It's not only legally dubious for wirehouse brokers planning to go independent to solicit clients for their new firm, it's unnecessary, says Tim Oden of Schwab Advisor Services.

"If you're a trusted advisor, your clients will find you," Oden said at a media briefing in New York City. "You don't have to cut corners."

Wirehouses seeking a temporary restraining order to block breakaways are becoming "more sophisticated" in being able to find out if brokers have presolicited their clients, according to Oden, senior managing director for business development for Schwab.

Wirehouse employees who think they are "smarter than the wirehouses" are making a big mistake, he warned. Brokers who try to "short circuit the system usually do something foolish," Oden said.

Shirl Penney, CEO of the New York-based platform provider Dynasty Financial Partners, whose firm specializes in breakaway transitions, seconded Oden's admonition to wirehouse brokers.

"The forensic analysis wirehouses undertake to track [broker] activity is pretty significant," he noted.

Flaunting employment agreements just isn't worth it, Oden and Penney agreed, citing a new Charles Schwab survey of advisors who have started or joined an RIA in the last seven years. According to the survey, breakaways who become independent retain 87% of their clients on average.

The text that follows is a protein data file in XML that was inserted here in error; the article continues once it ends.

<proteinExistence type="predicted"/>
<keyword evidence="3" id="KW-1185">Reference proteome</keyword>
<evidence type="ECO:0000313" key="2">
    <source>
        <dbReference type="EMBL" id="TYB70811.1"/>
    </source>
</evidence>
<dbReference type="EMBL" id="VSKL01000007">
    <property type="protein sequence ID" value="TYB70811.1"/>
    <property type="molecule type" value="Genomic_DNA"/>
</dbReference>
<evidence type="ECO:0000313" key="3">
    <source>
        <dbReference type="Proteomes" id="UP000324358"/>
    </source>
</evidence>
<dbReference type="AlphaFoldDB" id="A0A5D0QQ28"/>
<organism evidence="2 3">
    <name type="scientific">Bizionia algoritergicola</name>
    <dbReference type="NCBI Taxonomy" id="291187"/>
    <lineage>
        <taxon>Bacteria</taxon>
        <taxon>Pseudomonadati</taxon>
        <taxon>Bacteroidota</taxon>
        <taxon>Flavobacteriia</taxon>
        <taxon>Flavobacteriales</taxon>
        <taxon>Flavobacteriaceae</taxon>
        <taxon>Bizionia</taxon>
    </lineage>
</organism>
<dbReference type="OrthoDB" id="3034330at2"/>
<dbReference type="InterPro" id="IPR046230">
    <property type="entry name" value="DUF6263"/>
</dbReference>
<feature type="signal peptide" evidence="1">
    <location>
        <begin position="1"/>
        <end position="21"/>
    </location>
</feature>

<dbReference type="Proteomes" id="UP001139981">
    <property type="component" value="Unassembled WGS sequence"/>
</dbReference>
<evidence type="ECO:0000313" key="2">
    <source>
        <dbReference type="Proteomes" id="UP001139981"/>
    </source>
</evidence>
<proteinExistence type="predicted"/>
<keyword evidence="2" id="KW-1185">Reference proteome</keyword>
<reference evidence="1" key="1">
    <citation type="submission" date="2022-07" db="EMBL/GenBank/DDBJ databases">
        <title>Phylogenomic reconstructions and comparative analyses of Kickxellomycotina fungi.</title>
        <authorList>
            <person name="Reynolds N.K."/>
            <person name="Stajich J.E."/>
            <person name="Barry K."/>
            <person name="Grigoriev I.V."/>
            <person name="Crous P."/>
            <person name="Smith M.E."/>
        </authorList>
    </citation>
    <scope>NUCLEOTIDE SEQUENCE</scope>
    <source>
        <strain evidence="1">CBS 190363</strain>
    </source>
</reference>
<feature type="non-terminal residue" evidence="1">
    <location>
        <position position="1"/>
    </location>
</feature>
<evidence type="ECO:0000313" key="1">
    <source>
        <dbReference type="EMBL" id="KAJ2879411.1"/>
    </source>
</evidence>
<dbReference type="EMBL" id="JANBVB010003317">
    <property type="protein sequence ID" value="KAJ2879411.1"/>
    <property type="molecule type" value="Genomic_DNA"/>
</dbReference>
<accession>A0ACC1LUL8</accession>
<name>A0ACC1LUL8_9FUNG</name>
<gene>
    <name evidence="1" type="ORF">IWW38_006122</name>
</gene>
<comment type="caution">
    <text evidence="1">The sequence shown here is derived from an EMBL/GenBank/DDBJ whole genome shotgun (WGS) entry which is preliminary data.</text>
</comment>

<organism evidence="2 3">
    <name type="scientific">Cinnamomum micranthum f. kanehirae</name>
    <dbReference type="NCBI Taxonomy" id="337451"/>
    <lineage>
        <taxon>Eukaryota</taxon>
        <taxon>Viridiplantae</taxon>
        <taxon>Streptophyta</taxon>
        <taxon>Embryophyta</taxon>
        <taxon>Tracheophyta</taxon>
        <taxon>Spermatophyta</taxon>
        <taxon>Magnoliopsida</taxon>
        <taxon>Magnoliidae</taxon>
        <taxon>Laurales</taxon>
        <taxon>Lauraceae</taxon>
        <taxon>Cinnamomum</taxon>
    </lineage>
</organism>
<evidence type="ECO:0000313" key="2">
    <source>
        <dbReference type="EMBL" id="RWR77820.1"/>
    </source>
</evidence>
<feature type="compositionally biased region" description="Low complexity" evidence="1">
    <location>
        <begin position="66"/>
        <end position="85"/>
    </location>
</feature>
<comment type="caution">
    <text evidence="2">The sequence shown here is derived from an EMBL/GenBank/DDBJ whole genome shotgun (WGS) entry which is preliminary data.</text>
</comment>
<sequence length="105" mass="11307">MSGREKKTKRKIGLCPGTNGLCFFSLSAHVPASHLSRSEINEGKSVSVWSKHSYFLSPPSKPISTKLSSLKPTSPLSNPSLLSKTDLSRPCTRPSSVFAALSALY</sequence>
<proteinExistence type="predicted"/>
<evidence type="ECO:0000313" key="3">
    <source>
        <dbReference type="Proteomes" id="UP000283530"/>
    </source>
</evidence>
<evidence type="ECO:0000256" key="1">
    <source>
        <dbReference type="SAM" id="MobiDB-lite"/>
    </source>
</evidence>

More than 90% of advisors surveyed who made the move said they would do it again and are happier after going independent. Seven in 10 said they increased their revenue.
Nearly three-quarters of breakaway brokers took one year or less to move their clients and complete their transition to become an RIA.

The breakaway exodus shows no sign of slowing down, said Oden.

"We're not anywhere near the peak," he said, citing robust M&A activity and high volume of "assets in motion."

But breakaways considering making the move have to be very judicious, Oden cautioned.

A successful transition has to be carefully choreographed, he explained, and advisors have to "understand what they can and can't do."

He urged wirehouse brokers planning to become RIAs to get legal counsel and to "be respectful" of their current employers.

They — and their spouses — also need to be all in, said Penney.

"Becoming a RIA is like learning a foreign language," he explained. "It needs to be a full commitment. And spouses have to be on board, because [starting a new firm] means having two jobs for at least 12 months."

But the effort is worthwhile, said Jeff Farrar, who started Procyon Private Wealth Partners less than two years after leaving UBS.

Procyon was able to tap new sources of revenue and potential growth that were unavailable at UBS, according to Farrar, the firm's executive managing director.
"Economics were important but control was more important," Farrar explained.

Having the freedom to offer and choose better services for clients has been a primary driver for breakaways, Oden said. "The client-driven need has been very strong," he noted.
A fatter bottom line can also be enticing, Penney added.

After spending 20% of a firm's revenue for variable costs and 15% for fixed cost, an independent advisory firm can gross 65%, allowing advisors to bring home approximately 50% more than they could at a wirehouse, Penney said.

The top advice from advisors who have already made the leap?

Break away as soon as possible after careful planning and preparation. And, expect the process to be longer and harder than you think.

Charles Paikert

Charles Paikert

Charles Paikert is a senior editor at Financial Planning. Follow him on Twitter at @paikert.